Missouri State University

Claire Geneser

Fascination with stars leads student to study astronomy

Claire Geneser’s intrigue with stars began when she was 5 years old. 

“As a child, my parents would take me camping in the Painted Desert where I would watch the sky explode with stars and come alive,” Geneser said. “It was mysterious and pulled me in to what I couldn’t see. That is one of the reasons why I am interested in astronomy.”

Geneser has been working with Dr. Peter Plavchan on a solution to a costly problem in astronomy through the creation of the project Mu-MINERVA. She presented her discovery at the EPRV (Extreme Precision Radial Velocities) conference at Yale University in July 2015.

Making telescopes more affordable

“The purpose of the project is to minimize the cost of buying a telescope for observational astronomy,” Geneser said. “We are using it for Doppler Spectroscopy, so we are taking the light that comes through the telescope and breaking it into a spectrum of the star.”

By looking at the spectrum of a star, astronomers are able to find radial velocity shifts on the surface of the star, which indicate if there are exoplanets pulling on the surface of a star as they orbit around, according to NASA’s website.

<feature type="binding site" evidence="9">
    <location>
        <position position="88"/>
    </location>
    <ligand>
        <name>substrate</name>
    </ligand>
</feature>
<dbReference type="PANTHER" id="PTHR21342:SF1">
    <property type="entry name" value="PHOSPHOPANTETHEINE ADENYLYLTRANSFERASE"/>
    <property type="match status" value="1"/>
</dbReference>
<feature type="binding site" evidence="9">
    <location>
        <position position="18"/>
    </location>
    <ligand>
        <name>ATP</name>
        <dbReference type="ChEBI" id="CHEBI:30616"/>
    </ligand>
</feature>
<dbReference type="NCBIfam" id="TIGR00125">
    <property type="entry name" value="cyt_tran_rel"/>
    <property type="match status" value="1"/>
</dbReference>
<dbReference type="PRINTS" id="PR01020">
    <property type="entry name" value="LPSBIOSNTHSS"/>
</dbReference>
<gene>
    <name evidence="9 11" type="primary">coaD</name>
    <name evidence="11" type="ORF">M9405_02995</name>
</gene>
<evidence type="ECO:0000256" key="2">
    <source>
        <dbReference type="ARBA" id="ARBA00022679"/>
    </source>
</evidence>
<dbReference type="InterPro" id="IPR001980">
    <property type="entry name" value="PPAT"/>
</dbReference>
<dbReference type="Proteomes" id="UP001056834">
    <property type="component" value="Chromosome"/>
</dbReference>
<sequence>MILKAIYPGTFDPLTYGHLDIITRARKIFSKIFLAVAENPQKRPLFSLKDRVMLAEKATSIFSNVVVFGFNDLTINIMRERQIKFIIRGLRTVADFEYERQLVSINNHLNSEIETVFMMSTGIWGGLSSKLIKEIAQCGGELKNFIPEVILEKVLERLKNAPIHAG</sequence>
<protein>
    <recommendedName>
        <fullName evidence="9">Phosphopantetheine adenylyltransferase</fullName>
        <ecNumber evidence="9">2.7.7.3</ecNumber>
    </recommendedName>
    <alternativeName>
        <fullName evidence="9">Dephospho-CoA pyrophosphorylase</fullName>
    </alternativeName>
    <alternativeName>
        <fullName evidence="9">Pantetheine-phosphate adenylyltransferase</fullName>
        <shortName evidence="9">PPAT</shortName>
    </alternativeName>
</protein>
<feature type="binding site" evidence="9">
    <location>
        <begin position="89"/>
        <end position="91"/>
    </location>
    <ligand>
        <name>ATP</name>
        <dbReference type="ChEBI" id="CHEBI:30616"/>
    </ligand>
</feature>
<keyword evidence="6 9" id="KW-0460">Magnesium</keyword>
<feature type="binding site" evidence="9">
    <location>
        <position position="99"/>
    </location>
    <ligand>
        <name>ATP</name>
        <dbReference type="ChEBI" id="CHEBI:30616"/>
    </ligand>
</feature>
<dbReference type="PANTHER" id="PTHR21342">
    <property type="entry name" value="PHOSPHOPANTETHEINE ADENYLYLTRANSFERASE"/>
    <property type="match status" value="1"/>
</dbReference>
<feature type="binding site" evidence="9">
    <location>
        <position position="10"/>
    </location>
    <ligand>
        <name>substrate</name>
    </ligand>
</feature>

“The biggest problem with this type of research is that it is really expensive to buy a large telescope, but in order to create a spectrum we don’t depend on angular resolution or a very pretty picture,” Geneser said. “All we need is an equivalent amount of light gathering area.”

As a solution, Geneser and Plavchan replaced a 16-inch diameter telescope lens with four, 8-inch diameter telescope lens, which according to Geneser reduces the cost of a telescope with exoplanet detecting capabilities from over $100,000 to around $8,000.

Discovering new planets

Geneser hopes that this advancement will allow more college students and amateurs who can’t afford a large telescope to discover new planets.

“At this point in time it is really difficult to discover a new planet without owning a large, expensive telescope, and without having enough time to collect consecutive data,” she said. “If we start to develop arrays at a much lower cost we are opening the field for more people to contribute valuable research.”